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Thanks to its Facebook partnership, Microsoft has been strongly positioned to use social media to enhance its Bing search engine, incorporating the preferences of a person’s friends into the search results that person sees. But this would take it to a whole new level.

A newly surfaced Microsoft patent application describes a “user-following engine” that would analyze a user’s posts on Facebook, Twitter and other social media sites to deduce mood, interests, and possibly even the person’s education  level and comprehension of specific topics.

Then the system would automatically adjust the search experience and results to better match those characteristics.

In the case of the person’s mood, for example, the background of the search interface could be changed to a different color. Or if the person has been posting to Facebook about an upcoming trip, the search engine can use that to make the search engine

And then there’s the part about the person’s smarts. Here’s an excerpt describing how that would work.

In addition to skewing the search results to the user’s inferred interests, the user-following engine may further tailor the search results to a user’s comprehension level. For example, an intelligent processing module may be directed to discerning the sophistication and education level of the posts of a user. Based on that inference, the customization engine may vary the sophistication level of the customized search result. The user-following engine is able to make determinations about comprehension level several ways, including from a user’s posts and from a user’s stored profile.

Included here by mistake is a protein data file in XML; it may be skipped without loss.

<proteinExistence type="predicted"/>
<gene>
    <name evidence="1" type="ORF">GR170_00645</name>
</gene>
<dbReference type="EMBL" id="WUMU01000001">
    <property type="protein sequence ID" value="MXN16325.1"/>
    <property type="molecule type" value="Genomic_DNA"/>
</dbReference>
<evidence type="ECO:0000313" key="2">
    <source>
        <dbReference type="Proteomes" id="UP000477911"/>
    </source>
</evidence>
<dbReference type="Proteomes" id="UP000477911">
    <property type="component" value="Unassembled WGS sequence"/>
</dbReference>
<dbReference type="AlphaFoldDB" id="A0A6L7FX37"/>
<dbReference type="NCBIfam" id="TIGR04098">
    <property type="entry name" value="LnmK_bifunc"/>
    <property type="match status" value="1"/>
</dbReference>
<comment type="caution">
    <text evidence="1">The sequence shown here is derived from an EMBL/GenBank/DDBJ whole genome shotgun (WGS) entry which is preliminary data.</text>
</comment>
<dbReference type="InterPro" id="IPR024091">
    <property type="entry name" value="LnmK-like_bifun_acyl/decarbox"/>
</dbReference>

In one example, the user-following engine may discern whether a user is a younger student or an adult professional. In such an example, the user-following engine may tailor the results so that the professional receives results reflecting a higher comprehension level than the results for the student. Any of a wide variety of differentiations may be made. In a further example, the user-following engine may discern a particular specialty of the user, e.g., the user is a marine biologist or an avid cyclist. In such embodiments, a query from a user related to his or her particular area of specialty may return a more sophisticated set of results than the same query from a user not in that area of specialty.

If it sounds a little creepy, rest assured that the system would require the consent of the user. (Right, Microsoft?)

Also, as with most of these patent applications, there’s no indication that the company actually plans to roll this out as part of a product. But it provides a glimpse into the mindset of the company’s researchers, engineers and executives.

The application was filed in October 2010 but was made public by the patent office just this week. One of the inventors is James E. Allard, better known as J Allard, the well-regarded Microsoft executive (known for his role in Xbox and Zune) who left the company that same year.

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